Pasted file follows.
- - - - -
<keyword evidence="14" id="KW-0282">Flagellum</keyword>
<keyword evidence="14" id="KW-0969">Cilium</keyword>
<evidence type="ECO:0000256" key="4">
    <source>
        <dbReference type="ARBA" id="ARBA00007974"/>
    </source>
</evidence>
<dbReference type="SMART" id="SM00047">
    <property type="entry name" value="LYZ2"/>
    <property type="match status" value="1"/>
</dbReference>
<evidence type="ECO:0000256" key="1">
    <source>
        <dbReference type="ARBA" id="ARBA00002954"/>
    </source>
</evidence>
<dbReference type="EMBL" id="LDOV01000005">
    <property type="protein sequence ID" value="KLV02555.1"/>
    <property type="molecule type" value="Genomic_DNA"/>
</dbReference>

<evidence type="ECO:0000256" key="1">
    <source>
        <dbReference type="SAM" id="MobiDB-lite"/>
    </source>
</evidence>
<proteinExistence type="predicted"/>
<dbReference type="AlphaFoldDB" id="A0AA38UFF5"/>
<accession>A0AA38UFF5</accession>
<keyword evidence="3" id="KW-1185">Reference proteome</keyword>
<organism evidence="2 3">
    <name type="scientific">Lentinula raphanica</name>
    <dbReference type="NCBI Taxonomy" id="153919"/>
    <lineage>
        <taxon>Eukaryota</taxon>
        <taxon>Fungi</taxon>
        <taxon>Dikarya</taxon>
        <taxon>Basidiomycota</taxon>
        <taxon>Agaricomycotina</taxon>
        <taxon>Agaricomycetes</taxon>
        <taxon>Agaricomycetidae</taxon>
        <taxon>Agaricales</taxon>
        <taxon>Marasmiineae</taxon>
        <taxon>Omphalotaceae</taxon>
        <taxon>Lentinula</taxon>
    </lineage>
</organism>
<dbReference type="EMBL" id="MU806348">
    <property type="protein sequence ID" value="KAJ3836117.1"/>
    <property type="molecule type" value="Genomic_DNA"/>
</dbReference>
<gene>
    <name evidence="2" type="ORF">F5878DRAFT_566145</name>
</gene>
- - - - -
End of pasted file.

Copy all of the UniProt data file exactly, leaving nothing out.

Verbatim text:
<keyword evidence="14" id="KW-0282">Flagellum</keyword>
<keyword evidence="14" id="KW-0969">Cilium</keyword>
<evidence type="ECO:0000256" key="4">
    <source>
        <dbReference type="ARBA" id="ARBA00007974"/>
    </source>
</evidence>
<dbReference type="SMART" id="SM00047">
    <property type="entry name" value="LYZ2"/>
    <property type="match status" value="1"/>
</dbReference>
<evidence type="ECO:0000256" key="1">
    <source>
        <dbReference type="ARBA" id="ARBA00002954"/>
    </source>
</evidence>
<dbReference type="EMBL" id="LDOV01000005">
    <property type="protein sequence ID" value="KLV02555.1"/>
    <property type="molecule type" value="Genomic_DNA"/>
</dbReference>

<evidence type="ECO:0000256" key="1">
    <source>
        <dbReference type="SAM" id="MobiDB-lite"/>
    </source>
</evidence>
<proteinExistence type="predicted"/>
<dbReference type="AlphaFoldDB" id="A0AA38UFF5"/>
<accession>A0AA38UFF5</accession>
<keyword evidence="3" id="KW-1185">Reference proteome</keyword>
<organism evidence="2 3">
    <name type="scientific">Lentinula raphanica</name>
    <dbReference type="NCBI Taxonomy" id="153919"/>
    <lineage>
        <taxon>Eukaryota</taxon>
        <taxon>Fungi</taxon>
        <taxon>Dikarya</taxon>
        <taxon>Basidiomycota</taxon>
        <taxon>Agaricomycotina</taxon>
        <taxon>Agaricomycetes</taxon>
        <taxon>Agaricomycetidae</taxon>
        <taxon>Agaricales</taxon>
        <taxon>Marasmiineae</taxon>
        <taxon>Omphalotaceae</taxon>
        <taxon>Lentinula</taxon>
    </lineage>
</organism>
<dbReference type="EMBL" id="MU806348">
    <property type="protein sequence ID" value="KAJ3836117.1"/>
    <property type="molecule type" value="Genomic_DNA"/>
</dbReference>
<gene>
    <name evidence="2" type="ORF">F5878DRAFT_566145</name>
</gene>